The Beauty and Tragedy of "Fast Car" at the Grammys
In many ways, the struggle is shared - but what we should do about it is not.
The duet between Tracy Chapman and Luke Combs has already gone down in Grammys history. It was a poignant moment on many levels: Chapman has been out of the public eye for years, and Combs’s cover of her 1988 hit “Fast Car” has brought it, and her, to a new audience. It felt redemptive, and as someone who was a teenager when “Fast Car” became an improbable hit back then, I was moved just to see this important, prescient, beautiful slice of Americana gain such well-deserved attention. Plus they sang it beautifully.
For many of us, the moment is also poignant because this is 2024, and seeing a Black queer woman and a straight white male country singer do anything together gives us a glimpse of hope – let along sing a song about marginalization, homelessness, and the shared yearning for a better life. Here’s one of the memes that’s gone around lately:
Well… yes, but.
Yes, “Fast Car” beautifully shows how the struggles of different people are similar. But not only is there disagreement about what to do about them, the Republicans which many of Combs’s fans support have been cynically exploiting this pain for decades, all the while making matters worse.
To be sure, Combs’s cover did do something profound: it helped us see how Chapman’s poetry speaks to the pain felt by all kinds of people — including those of the predominantly white, predominantly conservative country music audience. (I don’t mean to over-generalize here – in fact, while around sixty percent of country music fans say they’re Republican, many aren’t, and the condescension that coastal elites have for everyone else is itself part of what I want to talk about.) While Chapman’s song is notably race-neutral, her identity and personal story led most of us, rightly or wrongly, to project her identity onto the protagonist of the song. “Fast Car” was widely interpreted as being about a Black experience of poverty and struggle, and as such, hearing it on the radio in 1988 was a powerful socio-political moment.
And yet, Combs’ version fits too. It’s easy to imagine the protagonist as a white person in a rural setting whose family may be struggling with opioid addiction, or America’s loss of sustainable blue-collar jobs, or stigma and marginalization. Combs doesn’t say any of this explicitly, of course (and while some have predictably complained about appropriation, in fact he has been consistently respectful and credit-giving to Chapman, up to and including that Grammys performance), but this is what good covers always do: they recontextualize the material, allowing us to see it in a new way.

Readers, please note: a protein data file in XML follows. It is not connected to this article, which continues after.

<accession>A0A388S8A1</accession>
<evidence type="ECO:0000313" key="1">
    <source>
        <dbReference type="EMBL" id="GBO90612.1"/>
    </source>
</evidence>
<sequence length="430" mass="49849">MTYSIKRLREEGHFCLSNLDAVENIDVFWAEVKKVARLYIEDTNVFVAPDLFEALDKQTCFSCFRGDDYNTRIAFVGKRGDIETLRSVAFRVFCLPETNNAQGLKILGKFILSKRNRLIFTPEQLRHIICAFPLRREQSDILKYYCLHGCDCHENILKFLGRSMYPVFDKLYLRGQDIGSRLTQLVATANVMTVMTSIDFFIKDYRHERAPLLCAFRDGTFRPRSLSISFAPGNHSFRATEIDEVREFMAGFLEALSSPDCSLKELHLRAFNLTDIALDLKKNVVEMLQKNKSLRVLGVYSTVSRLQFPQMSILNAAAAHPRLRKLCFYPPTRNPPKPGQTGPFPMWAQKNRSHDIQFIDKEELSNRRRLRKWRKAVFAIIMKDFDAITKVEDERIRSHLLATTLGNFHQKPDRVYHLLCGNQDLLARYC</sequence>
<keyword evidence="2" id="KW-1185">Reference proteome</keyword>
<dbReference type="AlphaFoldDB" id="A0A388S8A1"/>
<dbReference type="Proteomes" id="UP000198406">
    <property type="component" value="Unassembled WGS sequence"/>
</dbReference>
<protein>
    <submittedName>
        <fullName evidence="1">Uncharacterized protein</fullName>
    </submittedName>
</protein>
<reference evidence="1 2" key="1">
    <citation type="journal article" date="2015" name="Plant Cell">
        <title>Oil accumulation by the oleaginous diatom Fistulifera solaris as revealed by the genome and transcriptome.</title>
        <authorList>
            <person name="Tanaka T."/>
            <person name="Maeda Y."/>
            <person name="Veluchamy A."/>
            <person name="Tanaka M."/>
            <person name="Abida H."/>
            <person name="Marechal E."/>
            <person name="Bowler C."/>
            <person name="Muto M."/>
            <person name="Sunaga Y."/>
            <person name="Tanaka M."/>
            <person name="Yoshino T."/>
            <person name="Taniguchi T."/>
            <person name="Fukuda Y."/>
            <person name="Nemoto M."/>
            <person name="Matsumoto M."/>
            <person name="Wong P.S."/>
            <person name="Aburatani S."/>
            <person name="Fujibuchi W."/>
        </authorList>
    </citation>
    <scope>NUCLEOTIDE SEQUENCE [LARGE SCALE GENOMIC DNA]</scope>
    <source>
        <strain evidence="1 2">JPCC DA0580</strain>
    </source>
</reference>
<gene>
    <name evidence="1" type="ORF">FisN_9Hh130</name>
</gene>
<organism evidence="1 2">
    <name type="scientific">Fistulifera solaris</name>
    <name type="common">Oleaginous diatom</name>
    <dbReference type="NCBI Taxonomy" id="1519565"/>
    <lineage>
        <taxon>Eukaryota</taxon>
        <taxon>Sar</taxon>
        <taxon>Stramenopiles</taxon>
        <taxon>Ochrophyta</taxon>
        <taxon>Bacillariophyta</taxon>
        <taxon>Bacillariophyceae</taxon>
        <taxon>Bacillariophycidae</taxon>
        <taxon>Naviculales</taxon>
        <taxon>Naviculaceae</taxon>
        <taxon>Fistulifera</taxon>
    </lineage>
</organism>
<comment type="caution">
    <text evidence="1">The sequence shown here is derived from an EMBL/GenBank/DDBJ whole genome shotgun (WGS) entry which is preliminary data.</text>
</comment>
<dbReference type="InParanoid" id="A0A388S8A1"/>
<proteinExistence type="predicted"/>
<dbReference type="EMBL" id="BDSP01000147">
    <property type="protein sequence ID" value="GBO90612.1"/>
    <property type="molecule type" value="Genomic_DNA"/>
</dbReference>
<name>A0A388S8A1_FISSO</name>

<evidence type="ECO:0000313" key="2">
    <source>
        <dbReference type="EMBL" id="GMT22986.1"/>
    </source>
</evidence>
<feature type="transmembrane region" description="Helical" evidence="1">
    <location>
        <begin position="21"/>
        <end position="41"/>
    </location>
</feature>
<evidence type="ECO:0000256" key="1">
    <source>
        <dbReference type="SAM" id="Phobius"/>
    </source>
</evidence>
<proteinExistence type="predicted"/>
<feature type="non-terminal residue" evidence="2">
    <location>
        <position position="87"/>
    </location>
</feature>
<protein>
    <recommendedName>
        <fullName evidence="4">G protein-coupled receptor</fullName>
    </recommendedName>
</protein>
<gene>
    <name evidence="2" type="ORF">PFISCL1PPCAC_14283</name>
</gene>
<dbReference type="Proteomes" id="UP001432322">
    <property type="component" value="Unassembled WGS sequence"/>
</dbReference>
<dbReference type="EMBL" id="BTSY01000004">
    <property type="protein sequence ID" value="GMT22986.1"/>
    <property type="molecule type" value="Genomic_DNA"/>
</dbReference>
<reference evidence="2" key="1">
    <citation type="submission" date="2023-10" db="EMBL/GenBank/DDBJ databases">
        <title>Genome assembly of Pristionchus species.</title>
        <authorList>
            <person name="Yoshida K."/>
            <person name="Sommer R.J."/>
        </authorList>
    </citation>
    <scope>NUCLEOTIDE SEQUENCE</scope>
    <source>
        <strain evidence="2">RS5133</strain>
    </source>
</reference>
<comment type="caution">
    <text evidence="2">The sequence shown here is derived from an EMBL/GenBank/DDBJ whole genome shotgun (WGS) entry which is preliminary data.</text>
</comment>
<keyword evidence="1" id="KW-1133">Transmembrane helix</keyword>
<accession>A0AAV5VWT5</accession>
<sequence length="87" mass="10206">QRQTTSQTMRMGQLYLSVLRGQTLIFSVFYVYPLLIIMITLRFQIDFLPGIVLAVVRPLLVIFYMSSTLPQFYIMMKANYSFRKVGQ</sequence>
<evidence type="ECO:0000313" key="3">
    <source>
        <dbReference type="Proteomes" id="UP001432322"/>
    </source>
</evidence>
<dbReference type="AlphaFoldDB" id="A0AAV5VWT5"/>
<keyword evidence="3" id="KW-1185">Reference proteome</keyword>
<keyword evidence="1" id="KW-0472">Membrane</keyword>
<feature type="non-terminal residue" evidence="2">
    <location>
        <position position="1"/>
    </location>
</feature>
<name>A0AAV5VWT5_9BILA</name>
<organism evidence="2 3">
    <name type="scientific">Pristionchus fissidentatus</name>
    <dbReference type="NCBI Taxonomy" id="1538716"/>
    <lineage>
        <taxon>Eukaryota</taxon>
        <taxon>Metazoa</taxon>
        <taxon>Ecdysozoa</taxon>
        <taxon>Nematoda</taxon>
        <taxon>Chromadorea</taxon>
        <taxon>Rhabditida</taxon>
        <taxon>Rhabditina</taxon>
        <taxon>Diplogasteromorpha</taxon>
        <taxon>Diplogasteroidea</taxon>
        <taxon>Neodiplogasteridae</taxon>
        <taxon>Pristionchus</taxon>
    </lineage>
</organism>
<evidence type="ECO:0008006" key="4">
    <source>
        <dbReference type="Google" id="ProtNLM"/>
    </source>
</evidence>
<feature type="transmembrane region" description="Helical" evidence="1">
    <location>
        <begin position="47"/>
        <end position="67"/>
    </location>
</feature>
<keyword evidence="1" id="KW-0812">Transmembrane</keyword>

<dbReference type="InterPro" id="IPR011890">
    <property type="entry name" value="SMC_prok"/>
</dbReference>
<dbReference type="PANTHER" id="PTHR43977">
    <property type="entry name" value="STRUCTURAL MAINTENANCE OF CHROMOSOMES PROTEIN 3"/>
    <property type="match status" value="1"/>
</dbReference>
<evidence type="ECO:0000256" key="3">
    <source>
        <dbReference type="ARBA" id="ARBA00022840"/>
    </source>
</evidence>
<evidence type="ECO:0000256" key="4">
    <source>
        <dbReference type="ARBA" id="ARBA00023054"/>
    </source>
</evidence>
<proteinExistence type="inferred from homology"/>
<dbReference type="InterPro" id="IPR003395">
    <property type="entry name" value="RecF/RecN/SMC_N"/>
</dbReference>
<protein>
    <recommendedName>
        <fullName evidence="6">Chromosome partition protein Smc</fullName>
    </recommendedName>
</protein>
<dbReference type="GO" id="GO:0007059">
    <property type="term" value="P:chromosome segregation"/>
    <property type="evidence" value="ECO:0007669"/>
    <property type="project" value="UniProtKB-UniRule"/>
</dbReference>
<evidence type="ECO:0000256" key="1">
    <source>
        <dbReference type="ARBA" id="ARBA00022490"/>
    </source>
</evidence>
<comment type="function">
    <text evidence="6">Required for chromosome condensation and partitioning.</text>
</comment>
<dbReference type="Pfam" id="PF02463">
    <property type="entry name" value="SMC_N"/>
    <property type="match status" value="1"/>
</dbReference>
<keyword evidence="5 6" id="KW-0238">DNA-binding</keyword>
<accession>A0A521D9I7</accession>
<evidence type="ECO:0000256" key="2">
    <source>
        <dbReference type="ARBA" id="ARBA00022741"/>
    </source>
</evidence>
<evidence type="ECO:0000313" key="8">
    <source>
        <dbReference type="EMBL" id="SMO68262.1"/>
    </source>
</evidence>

But here’s the thing. While liberals often dismiss the “white working class” as a bunch of uneducated racists, thus ignoring the real challenges they face, Republicans often exploit their grievances while actually making matters much worse.
What, after all, is the alchemy of Republicanism, from Nixon to Reagan to Trump? First, play Combs’s version of “Fast Car” to generate sympathy. Second, blame the situation on immigrants, elites, Democrats, Socialism, Critical Race Theory, Wokeism, affirmative action, big government, or whatever. Third, make economic conditions even worse for working people while bamboozling them with Step Two.
This sleight-of-hand has worked since Ronald Reagan first convinced working-class whites that (racially-coded) “welfare” was the problem and that tax cuts for the rich would “trickle down” to everyone else (which they did not). It’s “what’s the matter with Kansas,” to cite one much-maligned work: voting social policy over economics. But Trump has raised it to a dark art form.